import org.apache.ibatis.executor.BatchResult

@Mapper
interface PersonMapper {
    @InsertProvider(type = SqlProviderAdapter::class, method = "insert")
    fun insert(insertStatement: InsertStatementProvider<PersonRecord>): Int
    
    @Flush
    fun flush(): List<BatchResult>
}

These are standard methods for MyBatis. Note that the return value of the “insert” statement will NOT be the number of rows when using batch mode operations. In batch mode the rows are not actually inserted until the statements are flushed, or the session is committed. In batch mode, the return value is a constant with no actual meaning. The methods can also be implemented by using a built-in base interface as follows:

@Mapper
interface PersonMapper : CommonInsertMapper<T>

CommonInsertMapper can also be used on its own if you inject it into a MyBatis configuration.

MyBatis batch executions are coded as multiple invocations of a simple insert method. The difference is in the construction of the mapper. The SqlSession associated with the mapper must be in “batch mode”. This is accomplished when opening the session. For example:

import org.apache.ibatis.session.ExecutorType
import org.apache.ibatis.session.SqlSession
import org.apache.ibatis.session.SqlSessionFactory

val sqlSessionFactory: SqlSessionFactory = getSessionFactory() // not shown
val sqlSession: SqlSession = sqlSessionFactory.openSession(ExecutorType.BATCH)
val mapper: PersonMaper = sqlSession.getMapper(PersonMapper::class.java)

The mapper is now associated with a BATCH session. The mapper method can be used as follows:

import org.apache.ibatis.executor.BatchResult
import org.mybatis.dynamic.sql.util.kotlin.mybatis3.insertBatch

val sqlSessionFactory: SqlSessionFactory = getSessionFactory() // not shown
val sqlSession: SqlSession = sqlSessionFactory.openSession(ExecutorType.BATCH)
val mapper: PersonMapper = sqlSession.getMapper(PersonMapper::class.java)

val batchInsert = insertBatch() // not shown, see overview page
batchInsert.execute(mapper) // see note below about return value
val batchResults = mapper.flush()

Note the use of the extension function BatchInsert.execute(mapper). This function simply loops over all insert statements in the batch and executes them with the supplied mapper. Note also that BatchInsert.execute(mapper) will return a List<Int>. However, when the mapper is in batch mode the values in the list will not be useful. In batch mode you must execute the flush method (or sqlSession.flushStatements()) to obtain update counts. The flush call will also commit the batch. Note that this built-in support executes all inserts as a single transaction. If you have a large batch of records and want to process intermediate commits, you can do so by writing code to loop through the list of insert statements obtained from BatchInsert.insertStatements() and execute flush/commit as desired.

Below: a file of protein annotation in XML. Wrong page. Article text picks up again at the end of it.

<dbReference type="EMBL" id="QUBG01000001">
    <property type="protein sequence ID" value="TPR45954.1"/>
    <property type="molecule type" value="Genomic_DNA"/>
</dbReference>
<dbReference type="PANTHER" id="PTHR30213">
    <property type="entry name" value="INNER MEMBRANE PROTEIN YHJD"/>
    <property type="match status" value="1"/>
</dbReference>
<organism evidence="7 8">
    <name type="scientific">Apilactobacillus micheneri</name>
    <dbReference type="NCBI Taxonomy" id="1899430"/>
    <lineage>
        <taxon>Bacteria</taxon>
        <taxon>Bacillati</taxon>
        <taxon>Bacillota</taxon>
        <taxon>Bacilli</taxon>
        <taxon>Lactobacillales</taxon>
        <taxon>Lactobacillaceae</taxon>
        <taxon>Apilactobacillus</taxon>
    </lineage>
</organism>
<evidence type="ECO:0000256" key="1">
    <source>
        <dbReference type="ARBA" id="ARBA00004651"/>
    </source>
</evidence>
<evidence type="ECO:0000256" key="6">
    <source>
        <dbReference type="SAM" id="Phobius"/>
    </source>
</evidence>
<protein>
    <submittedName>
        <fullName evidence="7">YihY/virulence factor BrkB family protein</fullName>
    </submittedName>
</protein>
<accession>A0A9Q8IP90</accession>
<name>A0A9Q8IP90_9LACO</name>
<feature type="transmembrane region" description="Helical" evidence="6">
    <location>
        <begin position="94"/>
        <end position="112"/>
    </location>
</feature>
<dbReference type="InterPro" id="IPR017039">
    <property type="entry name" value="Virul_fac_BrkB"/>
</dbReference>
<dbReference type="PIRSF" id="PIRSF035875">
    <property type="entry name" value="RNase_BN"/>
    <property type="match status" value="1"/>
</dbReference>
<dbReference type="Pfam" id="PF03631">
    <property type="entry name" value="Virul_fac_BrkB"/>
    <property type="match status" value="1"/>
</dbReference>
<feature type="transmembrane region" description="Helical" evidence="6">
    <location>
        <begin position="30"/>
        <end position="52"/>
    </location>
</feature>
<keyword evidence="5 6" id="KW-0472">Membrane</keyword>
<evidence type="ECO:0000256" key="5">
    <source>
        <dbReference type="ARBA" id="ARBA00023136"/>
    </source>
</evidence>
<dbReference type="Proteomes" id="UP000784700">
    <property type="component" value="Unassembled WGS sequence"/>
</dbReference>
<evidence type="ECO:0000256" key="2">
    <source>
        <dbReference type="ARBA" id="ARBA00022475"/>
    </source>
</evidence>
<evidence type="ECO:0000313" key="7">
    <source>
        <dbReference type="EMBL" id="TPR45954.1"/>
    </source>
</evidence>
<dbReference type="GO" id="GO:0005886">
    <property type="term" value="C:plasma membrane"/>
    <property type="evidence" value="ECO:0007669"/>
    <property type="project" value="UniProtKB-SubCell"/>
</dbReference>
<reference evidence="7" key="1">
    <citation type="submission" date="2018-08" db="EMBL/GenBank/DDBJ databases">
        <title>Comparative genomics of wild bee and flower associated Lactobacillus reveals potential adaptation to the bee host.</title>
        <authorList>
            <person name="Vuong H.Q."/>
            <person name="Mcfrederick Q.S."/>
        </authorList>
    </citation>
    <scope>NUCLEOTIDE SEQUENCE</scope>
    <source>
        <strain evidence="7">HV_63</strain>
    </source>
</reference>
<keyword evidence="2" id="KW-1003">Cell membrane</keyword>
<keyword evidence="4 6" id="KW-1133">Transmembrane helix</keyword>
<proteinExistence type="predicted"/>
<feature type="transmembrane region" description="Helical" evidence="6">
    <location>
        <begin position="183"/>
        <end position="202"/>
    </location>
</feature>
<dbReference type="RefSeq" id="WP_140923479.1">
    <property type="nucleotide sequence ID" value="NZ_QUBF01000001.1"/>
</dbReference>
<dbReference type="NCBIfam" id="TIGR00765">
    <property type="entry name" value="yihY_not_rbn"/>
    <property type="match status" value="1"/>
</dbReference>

One-Step Method

You can use built-in utility functions to create mapper extension functions that simplify execution of batch insert statements. The extension functions will reuse the abstract method and supply everything needed to build the insert statement except the values to insert:

import org.mybatis.dynamic.sql.util.kotlin.mybatis3.insertBatch

fun PersonMapper.insertBatch(vararg records: PersonRecord): List<Int> =
    insertBatch(records.toList())

fun PersonMapper.insertBatch(records: Collection<PersonRecord>): List<Int> =
    insertBatch(this::insert, records, person) {
        map(id) toProperty "id"
        map(firstName) toProperty "firstName"
        map(lastName) toProperty "lastName"
        map(birthDate) toProperty "birthDate"
        map(employed) toProperty "employed"
        map(occupation) toProperty "occupation"
        map(addressId) toProperty "addressId"
    }

The method is constructed to execute batch insert statements on one specific table - person in this case.

This extension method reuses the mapper method and supplies all the column mappings. Clients can use the method as follows:

val record1 = PersonRecord(100, "Joe", LastName("Jones"), Date(), true, "Developer", 1)
val record2 = PersonRecord(101, "Sarah", LastName("Smith"), Date(), true, "Architect", 2)

val sqlSessionFactory: SqlSessionFactory = getSessionFactory() // not shown
val sqlSession: SqlSession = sqlSessionFactory.openSession(ExecutorType.BATCH)
val mapper: PersonMapper = sqlSession.getMapper(PersonMapper::class.java)
mapper.insertBatch(record1, record2)
val batchResults = mapper.flush()

Generated Key Support

Batch insert statements support returning a generated key using normal MyBatis generated key support. If you code the @Options annotation on the insert statement, then the generated keys will be populated into the input records when the transaction is committed or flushed. When generated keys are expected you must code the mapper method manually and supply the @Options annotation that configures generated key support. You cannot use the built-in base interface when there are generated keys. For example:

interface GeneratedAlwaysMapper {
    @InsertProvider(type = SqlProviderAdapter::class, method = "insert")
    @Options(useGeneratedKeys = true, keyProperty="record.id,record.fullName", keyColumn = "id,full_name")
    fun insert(insertStatement: InsertStatementProvider<GeneratedAlwaysRecord>): Int
}

This insert method can be used with mappers in batch mode as shown above.

Insert Select Statement

Two-Step Method

Insert select statements are constructed as shown on the Kotlin overview page. This method creates an InsertSelectStatementProvider that can be executed with a MyBatis3 mapper method. MyBatis3 mappers should declare a generalInsert method as follows:

@Mapper
interface PersonMapper {
    @InsertProvider(type = SqlProviderAdapter::class, method = "insertSelect")
    fun insertSelect(insertSelectStatement: InsertSelectStatementProvider): Int
}

This is a standard method for MyBatis Dynamic SQL that executes an insert and returns a Int - the number of rows inserted. This method can also be implemented by using a built-in base interface as follows:

@Mapper
interface PersonMapper : CommonInsertMapper<T>